Thursday, 3 December 2015

Can Meditation & Humour Mix?


Here's a question or two for you (and all of us). Why does there seem to be so little meditation humour (or "humor")? Why are there so few meditation cartoons? With the noble exception of laughter yoga, meditation and humour are almost never presented as the happy bedfellows they could be. But why?

There's no hard-and-fast answer to any of these questions. Maybe not enough meditating cartoonists have come along yet. Maybe people simply aren't used to finding humour in meditation or spirituality. Or maybe it's simply something I haven't been able to find. (If you know differently, please *do* let everyone else in on it, in the comments below).

But maybe there is something else at work here too. Maybe meditation has got itself a reputation as something serious-certainly too serious to be laughed at. And perhaps a thought has got about that if a person dare have a sense of humour about meditation, well then, can that person be a "real" meditator? And once one person has that idea, then others who come along and model themselves on very serious meditation practitioners, attempting to be "truly spiritual" (whatever that is). Hence, the newcomers all feel obliged to be very serious also.

But in fact...

Humour and meditation are better together than apart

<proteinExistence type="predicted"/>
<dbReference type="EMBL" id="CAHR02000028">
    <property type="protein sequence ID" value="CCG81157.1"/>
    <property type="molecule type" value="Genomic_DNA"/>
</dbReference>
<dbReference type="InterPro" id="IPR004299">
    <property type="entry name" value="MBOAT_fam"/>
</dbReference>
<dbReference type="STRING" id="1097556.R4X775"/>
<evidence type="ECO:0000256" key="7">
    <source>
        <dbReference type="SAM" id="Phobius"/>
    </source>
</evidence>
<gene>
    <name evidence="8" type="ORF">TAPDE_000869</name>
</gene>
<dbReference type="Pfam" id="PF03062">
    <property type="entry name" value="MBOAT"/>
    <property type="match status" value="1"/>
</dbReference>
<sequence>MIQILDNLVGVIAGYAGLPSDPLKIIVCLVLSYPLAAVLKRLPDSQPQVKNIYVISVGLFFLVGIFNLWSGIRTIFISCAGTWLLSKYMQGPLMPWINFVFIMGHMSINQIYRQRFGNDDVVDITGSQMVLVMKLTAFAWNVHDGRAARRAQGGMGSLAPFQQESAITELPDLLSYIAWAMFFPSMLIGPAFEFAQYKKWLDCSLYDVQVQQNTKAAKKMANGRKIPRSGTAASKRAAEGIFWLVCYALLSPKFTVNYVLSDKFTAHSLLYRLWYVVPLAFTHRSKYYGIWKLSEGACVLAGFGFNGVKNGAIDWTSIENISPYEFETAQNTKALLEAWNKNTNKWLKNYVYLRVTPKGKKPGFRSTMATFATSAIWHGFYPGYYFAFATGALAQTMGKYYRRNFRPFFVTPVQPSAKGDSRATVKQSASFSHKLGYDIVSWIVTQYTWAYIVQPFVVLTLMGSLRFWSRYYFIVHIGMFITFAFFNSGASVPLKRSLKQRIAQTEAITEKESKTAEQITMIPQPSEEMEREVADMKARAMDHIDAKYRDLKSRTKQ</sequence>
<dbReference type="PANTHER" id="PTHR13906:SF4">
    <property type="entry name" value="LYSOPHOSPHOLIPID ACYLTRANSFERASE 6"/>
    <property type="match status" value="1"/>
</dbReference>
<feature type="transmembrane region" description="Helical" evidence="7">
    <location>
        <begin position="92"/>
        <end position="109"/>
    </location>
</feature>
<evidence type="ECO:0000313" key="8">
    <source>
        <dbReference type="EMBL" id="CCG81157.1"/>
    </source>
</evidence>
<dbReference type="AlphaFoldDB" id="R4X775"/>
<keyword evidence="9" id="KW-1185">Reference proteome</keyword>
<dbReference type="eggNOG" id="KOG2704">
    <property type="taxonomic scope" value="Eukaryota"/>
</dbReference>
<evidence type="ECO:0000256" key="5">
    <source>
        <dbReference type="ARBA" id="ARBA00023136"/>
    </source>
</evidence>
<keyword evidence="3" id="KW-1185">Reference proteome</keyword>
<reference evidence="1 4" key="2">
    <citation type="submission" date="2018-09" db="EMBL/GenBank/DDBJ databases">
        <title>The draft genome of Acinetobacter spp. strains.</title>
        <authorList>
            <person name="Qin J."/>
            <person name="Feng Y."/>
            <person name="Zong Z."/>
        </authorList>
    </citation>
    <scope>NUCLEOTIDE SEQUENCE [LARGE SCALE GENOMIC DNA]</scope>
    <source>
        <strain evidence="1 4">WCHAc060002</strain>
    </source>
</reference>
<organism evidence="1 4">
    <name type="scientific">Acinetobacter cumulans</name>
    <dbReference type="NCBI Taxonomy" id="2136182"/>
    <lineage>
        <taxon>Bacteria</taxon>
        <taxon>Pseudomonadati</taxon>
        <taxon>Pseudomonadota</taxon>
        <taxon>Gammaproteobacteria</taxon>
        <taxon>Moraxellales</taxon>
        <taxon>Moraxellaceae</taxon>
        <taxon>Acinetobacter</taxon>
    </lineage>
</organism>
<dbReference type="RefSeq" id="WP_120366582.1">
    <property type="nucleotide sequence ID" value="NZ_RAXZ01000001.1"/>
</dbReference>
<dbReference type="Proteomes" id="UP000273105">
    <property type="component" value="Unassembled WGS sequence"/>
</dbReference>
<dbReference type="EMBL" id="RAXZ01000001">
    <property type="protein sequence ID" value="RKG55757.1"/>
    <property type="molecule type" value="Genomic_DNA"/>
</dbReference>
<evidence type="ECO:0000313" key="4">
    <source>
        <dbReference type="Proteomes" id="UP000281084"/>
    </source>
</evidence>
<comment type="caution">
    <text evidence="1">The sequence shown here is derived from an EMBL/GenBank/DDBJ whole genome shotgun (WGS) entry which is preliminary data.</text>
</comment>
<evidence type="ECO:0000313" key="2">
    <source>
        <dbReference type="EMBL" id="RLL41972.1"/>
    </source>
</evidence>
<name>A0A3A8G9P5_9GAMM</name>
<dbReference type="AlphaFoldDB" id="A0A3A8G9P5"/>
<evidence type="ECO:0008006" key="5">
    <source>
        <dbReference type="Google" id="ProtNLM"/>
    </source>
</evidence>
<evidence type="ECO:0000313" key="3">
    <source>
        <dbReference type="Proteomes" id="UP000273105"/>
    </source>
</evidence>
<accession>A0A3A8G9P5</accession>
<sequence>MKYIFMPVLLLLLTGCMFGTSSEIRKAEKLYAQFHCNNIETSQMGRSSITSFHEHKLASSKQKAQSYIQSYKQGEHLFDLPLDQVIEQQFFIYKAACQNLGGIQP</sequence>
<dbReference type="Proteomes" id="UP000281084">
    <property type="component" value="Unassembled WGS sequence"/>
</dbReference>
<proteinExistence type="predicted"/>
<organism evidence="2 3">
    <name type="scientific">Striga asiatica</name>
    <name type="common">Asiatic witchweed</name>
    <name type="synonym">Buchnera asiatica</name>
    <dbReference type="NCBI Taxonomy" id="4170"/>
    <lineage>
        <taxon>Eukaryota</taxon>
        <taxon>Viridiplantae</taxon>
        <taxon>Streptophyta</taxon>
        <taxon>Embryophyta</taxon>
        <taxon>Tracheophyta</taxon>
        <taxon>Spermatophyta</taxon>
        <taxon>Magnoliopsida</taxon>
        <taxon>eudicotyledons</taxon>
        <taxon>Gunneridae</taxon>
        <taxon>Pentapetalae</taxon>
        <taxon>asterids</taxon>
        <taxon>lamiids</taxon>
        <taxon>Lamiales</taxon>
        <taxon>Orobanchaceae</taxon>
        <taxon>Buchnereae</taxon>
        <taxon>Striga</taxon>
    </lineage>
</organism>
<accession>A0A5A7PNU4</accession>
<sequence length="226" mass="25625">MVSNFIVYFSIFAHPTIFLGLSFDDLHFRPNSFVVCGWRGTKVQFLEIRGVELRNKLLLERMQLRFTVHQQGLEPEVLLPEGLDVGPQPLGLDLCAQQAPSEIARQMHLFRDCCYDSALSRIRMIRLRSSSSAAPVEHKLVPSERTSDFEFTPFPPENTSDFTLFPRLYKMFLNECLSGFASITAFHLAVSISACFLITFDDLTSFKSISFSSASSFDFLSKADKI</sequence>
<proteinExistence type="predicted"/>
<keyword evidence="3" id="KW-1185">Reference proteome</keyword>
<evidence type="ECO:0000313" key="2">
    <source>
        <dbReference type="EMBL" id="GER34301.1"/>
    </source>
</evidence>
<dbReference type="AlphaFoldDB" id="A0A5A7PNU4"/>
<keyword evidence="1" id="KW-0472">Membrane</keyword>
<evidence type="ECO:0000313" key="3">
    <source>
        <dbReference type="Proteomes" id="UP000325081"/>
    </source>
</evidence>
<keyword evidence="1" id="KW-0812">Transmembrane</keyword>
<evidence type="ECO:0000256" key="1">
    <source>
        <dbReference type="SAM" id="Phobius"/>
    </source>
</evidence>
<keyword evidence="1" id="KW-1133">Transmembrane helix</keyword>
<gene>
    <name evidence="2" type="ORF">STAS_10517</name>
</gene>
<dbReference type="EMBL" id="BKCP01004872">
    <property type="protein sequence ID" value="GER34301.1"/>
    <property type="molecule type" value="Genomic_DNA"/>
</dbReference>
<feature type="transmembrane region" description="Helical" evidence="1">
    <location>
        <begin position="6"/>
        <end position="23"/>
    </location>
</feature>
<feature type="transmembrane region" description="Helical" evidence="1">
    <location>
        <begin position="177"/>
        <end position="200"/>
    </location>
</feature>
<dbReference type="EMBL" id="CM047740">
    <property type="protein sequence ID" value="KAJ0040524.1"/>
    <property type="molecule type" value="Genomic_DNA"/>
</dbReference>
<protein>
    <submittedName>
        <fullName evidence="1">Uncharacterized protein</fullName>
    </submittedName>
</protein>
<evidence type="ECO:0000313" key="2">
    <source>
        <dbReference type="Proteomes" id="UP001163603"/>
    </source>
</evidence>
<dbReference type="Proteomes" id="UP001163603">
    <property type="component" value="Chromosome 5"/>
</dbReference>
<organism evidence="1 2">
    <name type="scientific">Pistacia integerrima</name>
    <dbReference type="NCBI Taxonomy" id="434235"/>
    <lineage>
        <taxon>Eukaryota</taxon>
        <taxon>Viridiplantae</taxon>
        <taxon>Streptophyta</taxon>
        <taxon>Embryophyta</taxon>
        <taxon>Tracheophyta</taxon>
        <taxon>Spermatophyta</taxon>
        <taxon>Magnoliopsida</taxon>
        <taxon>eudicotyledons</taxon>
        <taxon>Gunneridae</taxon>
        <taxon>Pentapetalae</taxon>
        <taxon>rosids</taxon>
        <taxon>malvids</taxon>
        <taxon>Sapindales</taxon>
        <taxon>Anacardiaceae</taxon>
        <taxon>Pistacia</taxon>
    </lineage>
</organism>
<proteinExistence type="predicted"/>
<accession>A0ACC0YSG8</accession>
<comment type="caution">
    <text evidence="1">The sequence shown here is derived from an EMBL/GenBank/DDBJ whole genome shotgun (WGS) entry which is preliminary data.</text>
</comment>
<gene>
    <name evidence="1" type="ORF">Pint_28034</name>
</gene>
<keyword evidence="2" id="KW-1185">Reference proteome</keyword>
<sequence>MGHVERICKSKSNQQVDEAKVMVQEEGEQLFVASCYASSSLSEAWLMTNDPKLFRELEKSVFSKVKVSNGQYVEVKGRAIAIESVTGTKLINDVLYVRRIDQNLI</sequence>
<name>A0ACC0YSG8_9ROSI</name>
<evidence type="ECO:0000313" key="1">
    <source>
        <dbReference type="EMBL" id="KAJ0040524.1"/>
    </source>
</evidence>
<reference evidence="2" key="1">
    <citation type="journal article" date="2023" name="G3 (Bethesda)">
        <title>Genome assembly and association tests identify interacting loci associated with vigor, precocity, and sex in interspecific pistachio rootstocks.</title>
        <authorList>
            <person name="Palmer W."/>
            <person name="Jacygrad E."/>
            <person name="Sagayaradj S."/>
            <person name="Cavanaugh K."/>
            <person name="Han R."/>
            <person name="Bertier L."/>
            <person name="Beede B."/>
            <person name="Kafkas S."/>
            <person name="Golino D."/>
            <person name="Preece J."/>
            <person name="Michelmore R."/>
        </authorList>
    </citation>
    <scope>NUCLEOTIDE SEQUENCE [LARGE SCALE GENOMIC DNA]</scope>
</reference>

You only have to look as far as the current Dalai Lama to know that deep meditation/spirituality and humour can be perfect partners. The cynical might say that humour makes a leader's message that much more powerful, too.

But for the rest of us non-cynics, there are at least three more very good reasons for humour and meditation to go together. For one thing, both meditation and humour are both uplifting, lightening, positive forces. And few would argue that the world can do with as much of that kind of energy as possible.

What's more, if you happen to have a good sense of fun by nature, and then attempt to become serious because you feel you "should", in order to be "good at" meditation, isn't that actually going against your true nature? (Which of course, would be the exact opposite of the point of most types of meditation). NB. This paragraph does reflect something I once unwittingly tried to do myself...and wouldn't recommend.

Finally, we tend to feel comfortable laughing with ideas that have become part of the culture and cultural landscape, and that feel familiar. So, in laughing about certain aspects of meditation, we might also be acknowledging meditations's place as a mainstream part of everyday life...if we dare.


  1. What's your view? Can meditation and humour mix happily together? Please *do* leave a comment with your thoughts and ideas on this.